Owners are becoming more and more comfortable using a single facility to house several different operations. This has resulted in the need for multiple levels of redundancy and different types of cooling systems operating side by side in the same space. This trend is so strong now that we may soon characterize it as the era of the flexible data center.
Today’s information technology and computing environments fall into four functional categories:
• Enterprise data centers
• Internet data centers
• High-performance/supercomputing facilities
• R&D electronic labs
Each of these facility types houses different kinds of server, storage, and network technologies that operate in different ways. So, each type of facility requires unique infrastructure and support systems to achieve their functional objectives, resulting in very distinct design requirements. The major differences between these facility types are seen in the levels of reliability (backup electrical power) and the types of cooling systems (air and liquid) that are designed into their support infrastructure.
Data centers originated in commercial environments such as banking centers and technology back offices. Historically, they have been designed to contain enterprise and volume servers that operate with intermittent processor loads and often experience extreme variations in utilization on a daily basis. This is exactly why legacy data centers have been so energy inefficient, because cooling systems operating at fixed speeds overcooled the space when loads were low. And now we have solved this problem from two directions: 1) by installing variable-speed equipment on the HVAC plant and 2) by employing server virtualization and the cloud to eliminate IT load fluctuations. Our newest data centers now operate with more constant and efficient loads.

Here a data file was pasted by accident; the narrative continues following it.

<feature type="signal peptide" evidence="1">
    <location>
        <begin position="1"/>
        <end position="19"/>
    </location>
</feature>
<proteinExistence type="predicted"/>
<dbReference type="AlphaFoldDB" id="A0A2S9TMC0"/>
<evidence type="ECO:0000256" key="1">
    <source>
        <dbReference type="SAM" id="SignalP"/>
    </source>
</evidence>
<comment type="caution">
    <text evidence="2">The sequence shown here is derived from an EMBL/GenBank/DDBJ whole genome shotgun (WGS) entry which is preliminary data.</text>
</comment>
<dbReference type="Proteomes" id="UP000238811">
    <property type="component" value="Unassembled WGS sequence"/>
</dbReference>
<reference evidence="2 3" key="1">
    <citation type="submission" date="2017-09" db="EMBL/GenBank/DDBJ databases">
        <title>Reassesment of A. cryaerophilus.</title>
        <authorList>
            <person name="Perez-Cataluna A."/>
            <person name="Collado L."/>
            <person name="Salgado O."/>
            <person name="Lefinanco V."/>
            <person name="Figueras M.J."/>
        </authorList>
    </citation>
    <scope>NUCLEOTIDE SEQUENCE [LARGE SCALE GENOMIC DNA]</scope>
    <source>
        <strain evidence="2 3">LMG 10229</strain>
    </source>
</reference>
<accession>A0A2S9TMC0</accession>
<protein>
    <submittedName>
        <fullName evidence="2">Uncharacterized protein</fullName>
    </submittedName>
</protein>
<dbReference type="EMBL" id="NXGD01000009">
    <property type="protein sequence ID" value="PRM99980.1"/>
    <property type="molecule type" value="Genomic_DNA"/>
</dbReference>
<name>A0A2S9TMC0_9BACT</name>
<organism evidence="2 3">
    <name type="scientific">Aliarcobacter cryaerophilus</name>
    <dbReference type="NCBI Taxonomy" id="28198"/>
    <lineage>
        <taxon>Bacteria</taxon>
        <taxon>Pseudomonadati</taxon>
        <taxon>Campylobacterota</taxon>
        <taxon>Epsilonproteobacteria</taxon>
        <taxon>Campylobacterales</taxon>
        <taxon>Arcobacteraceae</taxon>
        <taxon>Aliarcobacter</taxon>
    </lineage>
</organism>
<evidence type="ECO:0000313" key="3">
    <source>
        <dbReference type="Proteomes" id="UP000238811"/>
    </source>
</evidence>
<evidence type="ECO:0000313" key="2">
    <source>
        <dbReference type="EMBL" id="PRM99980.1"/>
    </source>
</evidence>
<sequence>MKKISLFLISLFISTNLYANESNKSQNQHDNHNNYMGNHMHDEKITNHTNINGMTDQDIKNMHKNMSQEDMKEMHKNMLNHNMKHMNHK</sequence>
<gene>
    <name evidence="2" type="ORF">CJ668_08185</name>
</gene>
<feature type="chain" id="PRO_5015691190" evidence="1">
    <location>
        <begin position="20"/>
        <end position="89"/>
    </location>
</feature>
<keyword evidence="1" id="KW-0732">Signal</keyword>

For these reasons, data centers usually operate at low compute densities and also at low power densities, ranging from 50 to 250 watts per square foot, or 2 to 10 kilowatt (kW) per rack. The electrical and cooling distribution systems are usually made up of commercial grade equipment such as 120 and 240-volt electrical systems and computer room air conditioners.
Enterprise data centers are designed to provide extremely high levels of reliability to ensure the integrity and availability of the vital business information on their servers. Reliabilities, measured in terms of nines (e.g., 99.999 percent), are achieved by deploying “concurrently maintainable” backup power systems with UPS and diesel generators, as well as other fail-safe features. Internet data centers often operate with lower levels of reliability because their network architectures allow them to maintain their data processing by failing over to other data center locations.